Uruguay Congress Legalizes Gay Marriage

Gay Marriage Uruguay

Uruguay’s Congress has legalized same sex marriage in a move that sparked scenes of celebration outside Parliament on Thursday.

The South American nation is now the 12th country in the world to make the practice legal. Supporters of the law filled the public seats in the legislative building. They cheered in celebration after the bill was passed by 71 of the 92 members of the Chamber of Deputies present.

The proposal was drafted by gay rights group the Black Sheep Collective. It was called the “marriage equality project” and was approved by ample majorities in both of Uruguay’s legislative houses.

Along with allowing citizens of Uruguay to marry, foreigners will also be allowed to come to Uruguay for same-sex marriage. The practice is already allowed for heterosexual couples. President José Mujica, whose Broad Front majority backed the gay marriage law, will likely implement it in the next 10 days.

While the majority of lawmakers approved of the law, it did have some objections. Senator Gerardo Amarilla of the Nationalist Party was one objector. He claimed that the law would debase “the institution of marriage” and affect the family.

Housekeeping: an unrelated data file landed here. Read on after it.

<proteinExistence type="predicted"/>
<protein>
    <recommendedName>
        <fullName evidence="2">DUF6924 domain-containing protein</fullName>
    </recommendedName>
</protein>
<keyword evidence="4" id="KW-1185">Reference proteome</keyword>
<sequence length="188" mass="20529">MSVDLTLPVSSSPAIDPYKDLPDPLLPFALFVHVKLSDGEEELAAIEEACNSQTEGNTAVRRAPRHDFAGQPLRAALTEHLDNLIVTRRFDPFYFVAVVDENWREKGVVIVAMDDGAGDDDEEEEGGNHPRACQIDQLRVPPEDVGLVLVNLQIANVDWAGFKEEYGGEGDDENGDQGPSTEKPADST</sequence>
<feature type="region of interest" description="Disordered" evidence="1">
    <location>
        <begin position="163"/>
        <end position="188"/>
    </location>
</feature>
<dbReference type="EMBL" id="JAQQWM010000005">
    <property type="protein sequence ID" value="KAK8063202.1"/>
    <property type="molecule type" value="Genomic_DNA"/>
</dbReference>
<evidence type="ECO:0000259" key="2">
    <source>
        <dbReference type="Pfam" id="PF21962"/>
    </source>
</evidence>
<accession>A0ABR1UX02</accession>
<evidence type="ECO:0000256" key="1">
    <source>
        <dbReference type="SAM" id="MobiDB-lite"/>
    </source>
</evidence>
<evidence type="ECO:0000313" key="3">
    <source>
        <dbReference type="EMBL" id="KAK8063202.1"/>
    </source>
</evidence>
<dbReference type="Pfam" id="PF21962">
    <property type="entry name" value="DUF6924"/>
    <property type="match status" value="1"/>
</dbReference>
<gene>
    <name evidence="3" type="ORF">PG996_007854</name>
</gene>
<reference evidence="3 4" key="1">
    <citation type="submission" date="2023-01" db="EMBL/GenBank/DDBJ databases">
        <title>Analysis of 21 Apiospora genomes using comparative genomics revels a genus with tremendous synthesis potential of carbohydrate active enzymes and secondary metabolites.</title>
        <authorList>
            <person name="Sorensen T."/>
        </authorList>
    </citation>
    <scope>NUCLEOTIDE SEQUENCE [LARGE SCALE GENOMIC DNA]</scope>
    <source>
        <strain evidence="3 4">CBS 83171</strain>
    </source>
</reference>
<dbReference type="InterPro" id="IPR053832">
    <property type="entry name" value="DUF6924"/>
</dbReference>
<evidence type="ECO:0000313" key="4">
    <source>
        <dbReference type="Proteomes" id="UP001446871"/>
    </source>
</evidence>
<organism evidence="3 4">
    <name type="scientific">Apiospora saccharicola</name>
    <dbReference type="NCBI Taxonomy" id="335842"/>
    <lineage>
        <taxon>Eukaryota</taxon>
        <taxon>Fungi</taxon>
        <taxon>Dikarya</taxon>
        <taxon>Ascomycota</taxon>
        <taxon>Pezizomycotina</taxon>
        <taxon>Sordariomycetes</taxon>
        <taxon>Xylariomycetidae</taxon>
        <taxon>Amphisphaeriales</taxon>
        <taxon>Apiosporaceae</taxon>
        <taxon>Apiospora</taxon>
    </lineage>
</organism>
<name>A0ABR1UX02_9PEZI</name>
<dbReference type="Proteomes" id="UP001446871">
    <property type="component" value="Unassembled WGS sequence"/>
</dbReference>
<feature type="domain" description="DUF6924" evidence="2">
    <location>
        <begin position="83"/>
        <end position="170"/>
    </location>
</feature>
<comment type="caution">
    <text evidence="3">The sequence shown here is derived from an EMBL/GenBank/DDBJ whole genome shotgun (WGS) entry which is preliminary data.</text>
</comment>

While some countries have created a new set of rules and terms for same-sex couples, Uruguay will create a single set of rules for all people. Instead of using the words “husband and wife” in marriage contracts, the gender neutral “contracting parties” will be present.

Federico Grana, a leader of the Black Sheep Collective, stated of the gay marriage legalization:

“We are living in a historic moment. In terms of the steps needed, we calculate that the first gay couples should be getting married 90 days from the promulgation of the law, or in the middle of July.”

Along with legalizing gay marriage, the law also updates divorce practices, changes the age for legal marriage, and allows all couples to adopt or undergo IVF procedures. All couples will also choose which parents surname comes first when they have kids.

Are you glad Uruguay has legalized gay marriage?

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